With its fierce looking face and long
body you can see how the wolf-eel got its name. Wolf-eels are
not actually true eels, but classified in the family Anarhichadidae
with other "wolffishes".
The wolf-eel lives in the Pacific Northwest
and makes its home on rocky reefs or
stony bottom shelves at shallow and moderate depths. They will
usually stake out a territory in a crevice, den or lair in the
rocks. Their long, slender, tapering bodies allow them to squeeze
into their rocky homes. The longest recorded length wolf-eel
is 2.4 metres (8 feet)!
Wolf-eels have extremely strong, crushing
jaws with thick spike-like front teeth and flat, massive molars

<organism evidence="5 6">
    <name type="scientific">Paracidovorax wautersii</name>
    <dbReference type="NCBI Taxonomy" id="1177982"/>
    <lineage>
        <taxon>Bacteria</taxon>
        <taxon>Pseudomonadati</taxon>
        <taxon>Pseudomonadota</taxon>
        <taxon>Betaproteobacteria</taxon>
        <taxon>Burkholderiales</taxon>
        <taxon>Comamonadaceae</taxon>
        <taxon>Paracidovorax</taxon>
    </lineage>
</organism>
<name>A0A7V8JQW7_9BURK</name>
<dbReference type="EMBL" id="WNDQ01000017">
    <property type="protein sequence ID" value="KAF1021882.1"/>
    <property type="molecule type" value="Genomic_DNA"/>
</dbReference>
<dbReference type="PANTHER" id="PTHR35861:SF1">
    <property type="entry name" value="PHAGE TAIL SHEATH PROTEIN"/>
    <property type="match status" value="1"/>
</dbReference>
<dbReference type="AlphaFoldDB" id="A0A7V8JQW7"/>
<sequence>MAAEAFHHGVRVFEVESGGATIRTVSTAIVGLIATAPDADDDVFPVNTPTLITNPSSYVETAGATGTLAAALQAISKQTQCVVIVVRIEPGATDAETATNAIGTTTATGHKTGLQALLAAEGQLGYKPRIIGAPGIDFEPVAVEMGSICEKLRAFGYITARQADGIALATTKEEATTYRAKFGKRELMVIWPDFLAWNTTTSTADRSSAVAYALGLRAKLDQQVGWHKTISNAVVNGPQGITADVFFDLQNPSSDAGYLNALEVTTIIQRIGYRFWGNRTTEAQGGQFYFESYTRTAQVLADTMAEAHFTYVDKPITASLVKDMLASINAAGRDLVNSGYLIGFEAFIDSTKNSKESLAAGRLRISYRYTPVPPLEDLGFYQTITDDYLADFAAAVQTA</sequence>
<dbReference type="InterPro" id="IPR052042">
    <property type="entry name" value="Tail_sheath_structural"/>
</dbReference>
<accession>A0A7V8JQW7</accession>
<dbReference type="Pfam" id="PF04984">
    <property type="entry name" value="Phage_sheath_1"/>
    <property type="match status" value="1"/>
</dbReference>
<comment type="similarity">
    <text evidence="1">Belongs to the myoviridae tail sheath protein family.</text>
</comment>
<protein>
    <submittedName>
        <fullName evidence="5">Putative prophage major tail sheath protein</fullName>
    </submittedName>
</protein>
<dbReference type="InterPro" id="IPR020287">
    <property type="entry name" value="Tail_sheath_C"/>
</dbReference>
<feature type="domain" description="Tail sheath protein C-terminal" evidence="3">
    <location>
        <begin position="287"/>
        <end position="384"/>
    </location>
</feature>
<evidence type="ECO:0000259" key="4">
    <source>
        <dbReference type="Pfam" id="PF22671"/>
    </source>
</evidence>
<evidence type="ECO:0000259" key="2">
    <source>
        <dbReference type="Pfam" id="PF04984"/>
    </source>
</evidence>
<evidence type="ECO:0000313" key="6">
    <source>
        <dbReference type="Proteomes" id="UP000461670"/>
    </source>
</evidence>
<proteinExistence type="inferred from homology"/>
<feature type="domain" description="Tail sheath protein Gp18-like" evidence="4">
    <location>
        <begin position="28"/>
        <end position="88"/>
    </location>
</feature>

in the back. This impressive mouth is great for crushing their
favourite food, hard-shelled animals such as, snails, clams,
crabs, and sea urchins.
may look menacing, but they are really quite friendly creatures.
Some lucky scuba divers can lure a wolf-eel out of their lair
with food, usually sea urchins, and these tameable fish will
gently feed from the diver's hands!
to marine biodiversity index